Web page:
Season for Scandal
Zebra / October 1, 2013 / $6.99 print, $5.99 digital
Jane Tindall has never had money of her own or exceptional beauty. Her gifts are more subtle: a mind like an abacus, a talent for play-acting—and a daring taste for gambling. But all the daring in the world can't help with the cards fixed against her. And when Edmund Ware, Baron Kirkpatrick, unwittingly spoils her chance to win a fortune, her reputation is ruined too. Or so she thinks, until he suggests a surprising mode of escape: a hasty marriage. To him. On the surface, their wedding would satisfy all the demands of proper society, but as the Yuletide approaches, secrets and scandals turn this proper marriage into a very improper affair.
The first thematic analysis of a text that I remember writing centered on the theme of appearance and reality in Hamlet. I thought about that long-ago experience as I considered what I wanted to say about Theresa Romain’s third holiday Season book, which not only once more makes rich use of the appearance and reality theme that this author used to good effect in the first two books of the series but in which she also alludes to Hamlet.
One of the first things readers learn about Jane Tindall, heroine of Season for Scandal, is that she is accomplished at creating illusions. In reality, she is a virginal country cousin to Alexander Edgware, ninth Earl of Xavier (Season for Surrender, 2012), but the reader first encounters her masked and bejeweled and gambling in a smoky card room. When the situation becomes more dangerous than she expected, “She summoned the wispy impressions of a decade of house parties and a dozen bawdy novels, and she used them to become beautiful. Noble. Seductive.” A few minutes later, when the jewels she is wearing are recognized as the Xavier rubies, she claims to be Lady Xavier. Before the evening is over, the hero, in an effort to rescue her from a potentially ruinous situation, identifies her as his betrothed. A single evening, a first chapter—and Jane has already been three different people, none of whom she really is.
Soon that false and impulsive betrothal turns into reality as Jane agrees to a marriage of convenience with her rescuer and old friend, Edmund Ware, Baron Kirkpatrick. Theirs is a marriage that requires preserving secrets and maintaining appearances from the moment Edmund asks for Xavier’s approval of the match through their daily life played out in private before servants and in public before the ton. Truth threatens the finely balanced illusion, and the seed of the marriage’s destruction and its eventual resurrection is sewn their first night as husband and wife when Jane confesses her love for Edmund. Her emotional nakedness ironically occurs following physical nakedness and intimacy. The confession destroys Edmund’s belief that he can control what their marriage will be. He is a man whose life has been devoted to protecting family secrets at all costs, and he cannot risk full frontal truth.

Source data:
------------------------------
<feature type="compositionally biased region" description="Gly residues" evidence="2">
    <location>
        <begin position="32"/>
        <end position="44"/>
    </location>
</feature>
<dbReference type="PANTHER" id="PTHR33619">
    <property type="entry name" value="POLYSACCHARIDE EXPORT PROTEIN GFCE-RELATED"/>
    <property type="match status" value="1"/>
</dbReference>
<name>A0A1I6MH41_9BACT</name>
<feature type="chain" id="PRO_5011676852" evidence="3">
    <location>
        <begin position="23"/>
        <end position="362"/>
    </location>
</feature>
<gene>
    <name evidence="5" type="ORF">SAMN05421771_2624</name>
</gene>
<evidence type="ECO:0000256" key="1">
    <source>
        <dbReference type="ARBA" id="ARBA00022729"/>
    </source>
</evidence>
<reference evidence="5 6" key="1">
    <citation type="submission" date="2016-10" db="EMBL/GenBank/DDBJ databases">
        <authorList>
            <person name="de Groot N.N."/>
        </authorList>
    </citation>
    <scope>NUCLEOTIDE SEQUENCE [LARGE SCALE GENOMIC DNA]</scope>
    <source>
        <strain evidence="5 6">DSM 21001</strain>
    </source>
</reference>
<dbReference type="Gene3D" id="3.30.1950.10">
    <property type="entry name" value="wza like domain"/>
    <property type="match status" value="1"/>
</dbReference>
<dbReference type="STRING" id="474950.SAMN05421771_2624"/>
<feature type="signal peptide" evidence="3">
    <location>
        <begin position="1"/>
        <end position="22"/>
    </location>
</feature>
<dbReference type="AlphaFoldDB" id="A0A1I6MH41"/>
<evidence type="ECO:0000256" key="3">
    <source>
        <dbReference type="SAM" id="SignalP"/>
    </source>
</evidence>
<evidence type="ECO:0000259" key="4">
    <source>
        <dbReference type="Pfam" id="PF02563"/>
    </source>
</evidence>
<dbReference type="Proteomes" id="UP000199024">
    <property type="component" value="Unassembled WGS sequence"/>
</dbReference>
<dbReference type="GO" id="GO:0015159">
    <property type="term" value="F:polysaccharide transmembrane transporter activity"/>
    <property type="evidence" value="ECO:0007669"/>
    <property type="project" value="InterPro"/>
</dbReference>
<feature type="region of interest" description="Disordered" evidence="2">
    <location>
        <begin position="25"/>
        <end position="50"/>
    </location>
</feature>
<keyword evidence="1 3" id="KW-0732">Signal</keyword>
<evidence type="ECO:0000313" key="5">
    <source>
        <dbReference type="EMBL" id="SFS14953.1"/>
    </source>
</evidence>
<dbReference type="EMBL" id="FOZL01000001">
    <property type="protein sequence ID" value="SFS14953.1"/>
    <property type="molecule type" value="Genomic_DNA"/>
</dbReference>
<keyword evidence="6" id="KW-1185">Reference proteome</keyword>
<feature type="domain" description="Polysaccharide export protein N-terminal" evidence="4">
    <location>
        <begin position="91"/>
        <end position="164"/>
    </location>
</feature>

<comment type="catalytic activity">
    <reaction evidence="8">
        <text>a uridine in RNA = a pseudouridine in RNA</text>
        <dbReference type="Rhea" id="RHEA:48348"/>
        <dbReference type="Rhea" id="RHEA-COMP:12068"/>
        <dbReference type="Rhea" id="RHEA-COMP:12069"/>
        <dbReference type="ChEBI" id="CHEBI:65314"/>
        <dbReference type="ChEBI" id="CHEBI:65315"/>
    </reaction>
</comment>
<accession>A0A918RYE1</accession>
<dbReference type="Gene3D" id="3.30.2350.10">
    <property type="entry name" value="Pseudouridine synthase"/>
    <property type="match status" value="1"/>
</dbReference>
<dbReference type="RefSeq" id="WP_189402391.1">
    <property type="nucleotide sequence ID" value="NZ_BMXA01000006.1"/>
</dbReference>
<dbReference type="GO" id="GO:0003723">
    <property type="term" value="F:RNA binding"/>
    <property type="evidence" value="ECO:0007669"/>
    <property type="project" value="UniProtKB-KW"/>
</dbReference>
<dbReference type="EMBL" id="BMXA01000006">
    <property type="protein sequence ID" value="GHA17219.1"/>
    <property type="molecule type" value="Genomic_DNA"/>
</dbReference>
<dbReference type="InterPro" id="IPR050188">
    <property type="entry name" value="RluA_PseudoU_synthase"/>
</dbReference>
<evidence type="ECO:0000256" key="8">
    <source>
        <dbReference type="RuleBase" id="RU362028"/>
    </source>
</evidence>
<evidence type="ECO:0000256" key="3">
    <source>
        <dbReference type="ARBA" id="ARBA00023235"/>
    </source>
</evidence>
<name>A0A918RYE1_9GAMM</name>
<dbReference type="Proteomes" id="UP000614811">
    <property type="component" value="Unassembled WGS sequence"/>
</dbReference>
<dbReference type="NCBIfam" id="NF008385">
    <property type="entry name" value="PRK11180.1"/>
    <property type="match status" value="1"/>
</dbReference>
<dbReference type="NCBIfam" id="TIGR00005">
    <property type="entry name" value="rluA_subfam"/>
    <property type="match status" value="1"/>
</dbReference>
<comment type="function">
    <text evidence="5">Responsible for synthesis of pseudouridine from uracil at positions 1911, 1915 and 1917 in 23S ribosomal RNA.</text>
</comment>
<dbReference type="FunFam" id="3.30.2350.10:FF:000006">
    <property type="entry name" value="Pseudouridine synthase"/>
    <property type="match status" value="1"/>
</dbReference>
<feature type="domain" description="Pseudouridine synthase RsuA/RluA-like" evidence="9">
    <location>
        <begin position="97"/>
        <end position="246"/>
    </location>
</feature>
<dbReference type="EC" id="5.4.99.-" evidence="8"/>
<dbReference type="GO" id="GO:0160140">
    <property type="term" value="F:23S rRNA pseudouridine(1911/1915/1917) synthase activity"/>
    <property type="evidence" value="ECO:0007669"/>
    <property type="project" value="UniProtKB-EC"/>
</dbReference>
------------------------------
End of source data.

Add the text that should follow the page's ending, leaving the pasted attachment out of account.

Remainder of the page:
Clothes are an important part of appearance, and Romain provides telling details of clothing throughout the novel. For example, the villain is introduced not only under a false name but also with a description of his clothes that are necessary to create the false impression crucial to his plan.
Bellamy looked elegant but old fashioned. His silver-shot dark hair was tied back in a queue, and his tailcoat was accompanied by knee breeches. Above a snow fall of lace at his throat, his deeply tanned face broke into a smile so bright that it was impossible not to reflect the expression.
The reference to his smile foreshadows Edmund’s later recollection of Hamlet’s reference to his traitorous, murderous uncle: “One may smile, and smile, and be a villain.”
This scene occurs about halfway in the novel at a masquerade ball that serves as backdrop for a number of pivotal disclosures. Again, Romain provides careful details about costumes, this time those which Jane and Edmund put on for the ball. Edmund is dressed as a naval officer, but his costume is not “a perfect simulacrum.” In a time and place where one of the nation’s legendary war heroes is a naval officer, Edmund is “no hero . . . just a man in a costume.” Jane is dressed as a serving wench, “a study in gold and copper and wood-dark brown.” Yet even as Edmund admires his wife, he recognizes that she is “no precious metal, to be hammered into a delicate form” but rather “vivid and strong, like earth itself.” A private moment during the masquerade brings the opportunity for the two of them to drop all their pretenses, but it becomes just another lost moment. It ends as they put their masks back on and return to the masquerade. Jane regretfully acknowledges, “There were masks aplenty on display . . . no matter what one wore.”
The next day Jane refuses to play the baroness any longer. She leaves Edmund and returns to her cousins’ home, explaining her decision to Lady Xavier in these words: “My marriage feels like . . . a house with no furniture in it. . . . It’s enough to keep me safe. But it doesn’t feel like mine. It’s my marriage, but I don’t belong in it.”
When Jane and Edmund finally discard all the pretenses and opt for the emotional openness that paves the way for reconciliation and a happy ending, it seems the perfect touch that they, for a final time, use role playing, deception, and hiding to defeat the no longer smiling villain. The difference is this time they share their knowledge and plot their strategy together.
Learn more or to pre-order a copy of Season for Scandal by Theresa Romain, out now:
Janga spent decades teaching literature and writing to groups ranging from twelve-year-olds to college students. She is currently a freelance writer, who sometimes writes about romance fiction, and an aspiring writer of contemporary romance, who sometimes thinks of writing an American historical romance. She can be found at her blog Just Janga and tweeting obscure bits about writers as @Janga724.